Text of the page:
Chemogenetic dissection of sex-specific fear circuits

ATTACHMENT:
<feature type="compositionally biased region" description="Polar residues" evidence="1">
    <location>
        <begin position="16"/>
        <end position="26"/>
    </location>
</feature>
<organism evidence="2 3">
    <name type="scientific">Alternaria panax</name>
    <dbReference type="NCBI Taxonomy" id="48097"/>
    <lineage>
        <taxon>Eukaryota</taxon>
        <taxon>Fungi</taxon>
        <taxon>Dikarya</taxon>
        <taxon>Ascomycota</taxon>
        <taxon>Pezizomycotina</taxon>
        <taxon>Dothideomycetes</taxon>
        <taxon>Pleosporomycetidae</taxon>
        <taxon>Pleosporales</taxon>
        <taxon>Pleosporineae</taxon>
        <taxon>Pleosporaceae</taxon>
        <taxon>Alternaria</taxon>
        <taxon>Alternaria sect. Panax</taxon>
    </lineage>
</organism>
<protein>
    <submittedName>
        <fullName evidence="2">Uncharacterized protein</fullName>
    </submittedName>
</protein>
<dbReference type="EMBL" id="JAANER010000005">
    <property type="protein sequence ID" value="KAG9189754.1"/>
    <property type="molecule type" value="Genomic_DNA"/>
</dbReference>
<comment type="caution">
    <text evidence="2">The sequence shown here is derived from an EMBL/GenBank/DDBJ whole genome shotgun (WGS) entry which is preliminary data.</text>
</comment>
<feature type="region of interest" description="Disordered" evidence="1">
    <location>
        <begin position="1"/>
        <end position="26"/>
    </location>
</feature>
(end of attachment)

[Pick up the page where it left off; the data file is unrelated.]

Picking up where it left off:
Although a majority of the population will experience a severe trauma at some point in their lifetime, only about 10% of those people will go on to develop PTSD, which suggests that there are discrete neurobiological factors that confer susceptibility or resilience. Because PTSD is more prevalent in women, identifying sex-specific mechanisms of fear and emotion regulation is critical to the development of more personalized disease prevention and treatment. We recently discovered that a subset of female rats display an active fear response that is not observed in males. A better understanding of the neural circuits that mediate this novel behavior could lead to insight into what makes women susceptible to or resilient against PTSD. This seed project will begin to define the role of prefrontal cortex circuits in fear response strategies, and lay groundwork for future investigations into the cellular and molecular mechanisms that mediate the switch between active and passive fear responses.